A bold and ambitious plan to bring Formula One to Tunisia has been raised by a group of investors, looking for public support to bring their dream to reality. A company known as Bitrace Investments Ltd are aiming to build a sports compound spread across 300 hectares which will consist of an Grade 1 racing circuit, racing museum, 2000 seat exhibition centre and a whole range of other sporting and recreational activities.
Bitrace Investments Ltd have estimated that the total cost of building their circuit to be USD$270 million. They plan to raise this capital with the sale of tokens, a similar concept to that of Bitcoin. Presales of these tokens start next week and more information – including the whitepaper study on the project – can be found found at https://www.bitrace-token.com/.
This isn’t the first time that a grand prix has been held in Tunisia.
The first open-wheel motor race was held on June 3, 1928, on a street circuit at Le Bardo, west of Tunis. Algerian-based driver Marcel Lehoux crossed the line first to win the 200-mile race in his Bugatti T35C by a large margin over Marcel Joly and Guy Cloitre. In November of the following year, Italian driver Gastone Brilli-Peri won in a works Alfa Romeo P2 after the early retirements of team mates Achille Varzi and Baconin Borzacchini.
After a year off, the race returned in 1931 at a new venue, a much larger triangular highway circuit laid out between the then separate cities of Tunis and Carthage. The 1931 season-opening race was much more serious in its entry with eleven European grand prix and 16 1.5-litre cars racing. Achille Varzi in a ‘back-door’ works Bugatti T51 won on the debut, ahead of Luigi Fagioli in a works Maserati 26M and Marcel Lehoux in a Bugatti. Varzi won again the following year against Lehoux and Philippe Etancelin (Alfa Romeo). 1933 saw the Alfa Romeos sweep Bugatti aside with the Scuderia Ferrari entries of Tazio Nuvolari and Baconin Borzacchini finishing one-two ahead of the Maserati of Goffredo Zehender.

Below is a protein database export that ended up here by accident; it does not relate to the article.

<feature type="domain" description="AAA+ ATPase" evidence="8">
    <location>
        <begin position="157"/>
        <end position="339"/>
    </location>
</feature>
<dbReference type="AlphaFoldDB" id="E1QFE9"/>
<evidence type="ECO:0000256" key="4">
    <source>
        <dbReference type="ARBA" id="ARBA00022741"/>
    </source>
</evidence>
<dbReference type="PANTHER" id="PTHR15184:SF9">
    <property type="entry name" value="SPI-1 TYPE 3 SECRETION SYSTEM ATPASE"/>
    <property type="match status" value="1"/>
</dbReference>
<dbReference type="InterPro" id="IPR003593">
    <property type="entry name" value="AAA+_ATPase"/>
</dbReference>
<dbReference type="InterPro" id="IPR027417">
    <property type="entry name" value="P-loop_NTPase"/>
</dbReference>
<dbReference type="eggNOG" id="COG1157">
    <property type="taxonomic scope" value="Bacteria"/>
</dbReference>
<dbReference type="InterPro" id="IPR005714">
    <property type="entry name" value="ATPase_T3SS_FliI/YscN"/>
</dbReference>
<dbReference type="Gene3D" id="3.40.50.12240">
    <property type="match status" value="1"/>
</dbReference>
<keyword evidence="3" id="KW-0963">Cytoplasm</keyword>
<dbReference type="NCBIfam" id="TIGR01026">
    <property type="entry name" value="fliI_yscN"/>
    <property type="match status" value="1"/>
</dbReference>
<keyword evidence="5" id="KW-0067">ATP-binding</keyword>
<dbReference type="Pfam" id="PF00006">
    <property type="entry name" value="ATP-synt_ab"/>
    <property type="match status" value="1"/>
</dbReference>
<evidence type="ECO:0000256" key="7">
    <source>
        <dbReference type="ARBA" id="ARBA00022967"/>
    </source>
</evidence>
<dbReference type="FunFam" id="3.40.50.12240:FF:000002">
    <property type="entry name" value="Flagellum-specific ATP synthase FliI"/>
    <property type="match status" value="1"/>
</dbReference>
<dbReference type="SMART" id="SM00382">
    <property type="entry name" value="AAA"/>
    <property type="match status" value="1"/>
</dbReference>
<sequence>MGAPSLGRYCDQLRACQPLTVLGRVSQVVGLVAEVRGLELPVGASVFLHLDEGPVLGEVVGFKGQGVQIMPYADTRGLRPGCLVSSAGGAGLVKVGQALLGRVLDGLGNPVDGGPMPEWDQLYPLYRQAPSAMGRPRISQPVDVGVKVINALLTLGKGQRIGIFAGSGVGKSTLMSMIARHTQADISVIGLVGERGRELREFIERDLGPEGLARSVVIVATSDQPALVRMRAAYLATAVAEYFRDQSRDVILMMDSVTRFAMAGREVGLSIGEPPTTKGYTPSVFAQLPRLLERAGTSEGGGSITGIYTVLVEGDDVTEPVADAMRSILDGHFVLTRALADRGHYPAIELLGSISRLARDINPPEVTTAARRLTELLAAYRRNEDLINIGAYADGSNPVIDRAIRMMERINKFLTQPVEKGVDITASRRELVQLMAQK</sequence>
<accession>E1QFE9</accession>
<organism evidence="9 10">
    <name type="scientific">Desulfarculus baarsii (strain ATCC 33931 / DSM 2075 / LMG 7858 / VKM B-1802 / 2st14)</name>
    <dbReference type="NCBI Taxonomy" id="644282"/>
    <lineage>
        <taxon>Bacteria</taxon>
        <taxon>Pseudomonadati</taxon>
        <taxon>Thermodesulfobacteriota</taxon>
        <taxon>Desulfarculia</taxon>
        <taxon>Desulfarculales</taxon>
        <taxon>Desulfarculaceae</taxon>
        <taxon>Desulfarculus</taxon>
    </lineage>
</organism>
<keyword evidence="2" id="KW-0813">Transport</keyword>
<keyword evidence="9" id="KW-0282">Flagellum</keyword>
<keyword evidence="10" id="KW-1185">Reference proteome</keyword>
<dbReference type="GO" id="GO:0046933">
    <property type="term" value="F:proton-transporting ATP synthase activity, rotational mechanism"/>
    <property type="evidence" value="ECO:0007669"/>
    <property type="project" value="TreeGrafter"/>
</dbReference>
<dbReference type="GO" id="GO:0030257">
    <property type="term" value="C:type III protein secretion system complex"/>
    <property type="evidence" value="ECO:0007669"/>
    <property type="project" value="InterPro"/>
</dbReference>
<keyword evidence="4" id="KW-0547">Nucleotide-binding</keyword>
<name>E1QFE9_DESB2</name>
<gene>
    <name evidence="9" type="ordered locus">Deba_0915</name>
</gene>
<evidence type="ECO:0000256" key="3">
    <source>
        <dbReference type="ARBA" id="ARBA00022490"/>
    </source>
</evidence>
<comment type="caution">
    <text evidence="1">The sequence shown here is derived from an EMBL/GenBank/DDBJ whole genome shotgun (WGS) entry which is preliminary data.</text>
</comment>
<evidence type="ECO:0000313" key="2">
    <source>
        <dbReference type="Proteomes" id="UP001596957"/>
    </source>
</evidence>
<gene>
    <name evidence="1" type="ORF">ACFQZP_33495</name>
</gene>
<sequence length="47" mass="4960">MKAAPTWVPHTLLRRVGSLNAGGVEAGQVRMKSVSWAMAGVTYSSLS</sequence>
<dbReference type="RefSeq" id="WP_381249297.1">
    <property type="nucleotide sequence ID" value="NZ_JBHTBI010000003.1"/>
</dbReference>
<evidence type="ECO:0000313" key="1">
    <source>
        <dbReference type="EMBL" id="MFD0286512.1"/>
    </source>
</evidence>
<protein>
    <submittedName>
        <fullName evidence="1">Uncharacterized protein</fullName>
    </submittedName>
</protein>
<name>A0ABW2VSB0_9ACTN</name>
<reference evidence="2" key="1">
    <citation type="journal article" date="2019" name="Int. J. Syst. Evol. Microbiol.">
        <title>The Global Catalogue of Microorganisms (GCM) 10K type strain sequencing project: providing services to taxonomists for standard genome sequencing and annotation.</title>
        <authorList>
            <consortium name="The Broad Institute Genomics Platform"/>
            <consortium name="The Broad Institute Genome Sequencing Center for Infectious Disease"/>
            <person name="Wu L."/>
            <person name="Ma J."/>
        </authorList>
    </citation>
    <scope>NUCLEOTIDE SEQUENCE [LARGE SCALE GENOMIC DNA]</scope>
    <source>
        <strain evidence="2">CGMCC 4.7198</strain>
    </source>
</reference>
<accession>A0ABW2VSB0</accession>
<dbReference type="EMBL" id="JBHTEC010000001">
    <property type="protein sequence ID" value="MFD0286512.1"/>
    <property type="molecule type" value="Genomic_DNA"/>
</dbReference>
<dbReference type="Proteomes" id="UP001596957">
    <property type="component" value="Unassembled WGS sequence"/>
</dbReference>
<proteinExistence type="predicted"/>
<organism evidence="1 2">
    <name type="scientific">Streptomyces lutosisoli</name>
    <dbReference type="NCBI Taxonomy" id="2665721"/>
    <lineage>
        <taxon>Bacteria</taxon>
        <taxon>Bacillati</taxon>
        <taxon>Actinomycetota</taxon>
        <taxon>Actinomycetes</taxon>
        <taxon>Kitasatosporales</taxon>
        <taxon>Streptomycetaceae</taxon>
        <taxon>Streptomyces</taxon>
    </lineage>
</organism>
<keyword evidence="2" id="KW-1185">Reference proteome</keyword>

The 1934 race was cancelled and when racing returned in 1935, Varzi was back with his new team, Auto Union. The only German car in the field dominated the race and Varzi’s A Type finished four minutes clear of Jean-Pierre Wimille’s Bugatti T59 and two laps ahead of Philippe Etancelin’s Maserati 6C. The increasing dominance of German cars and the reduced status of races outside of the European championship saw entries plummet for 1936 with just eleven cars starting. Varzi had an enormous accident in his Auto Union on a terrible day for the team which saw another of its C Types destroyed by fire. Rudolf Caracciola won in his Mercedes-Benz W25 ahead of Carlo Pintacuda’s Alfa Romeo 8C and Jean-Pierre Wimille (Bugatti T59).
The 1937 race became a sportscar event held over three heats which was won by Raymond Sommer in a Talbot T-150C ahead of a fleet Delahaye 135s led by René Dreyfus and Laury Schell.
The race was not held again until 1955, again as a sports car race with a small 14-car entry in a public park as the Circuito du Belvedere. The race, held over three heats, saw a pair of Ferrari 750 Monzas take home the silverware with Luigi Piotti and Luigi Bordonaro driving with the rest of the placings filled with 2.0-litre cars.
From 2000 to 2008, a historic revival event was organised in the Circuito du Belvedere parkland circuit.
Another event called the Tunisian Grand Prix was held in 1943. This very informal event was organised by allied soldiers after the fall of Tunisia. To give lie to German claims they had left nothing usable behind in Tunisia, allied personnel utilised vehicles abandoned by the Germans to stage a motor race around an airfield. Australian officer Jack Bartle won the race, driving a Citroën.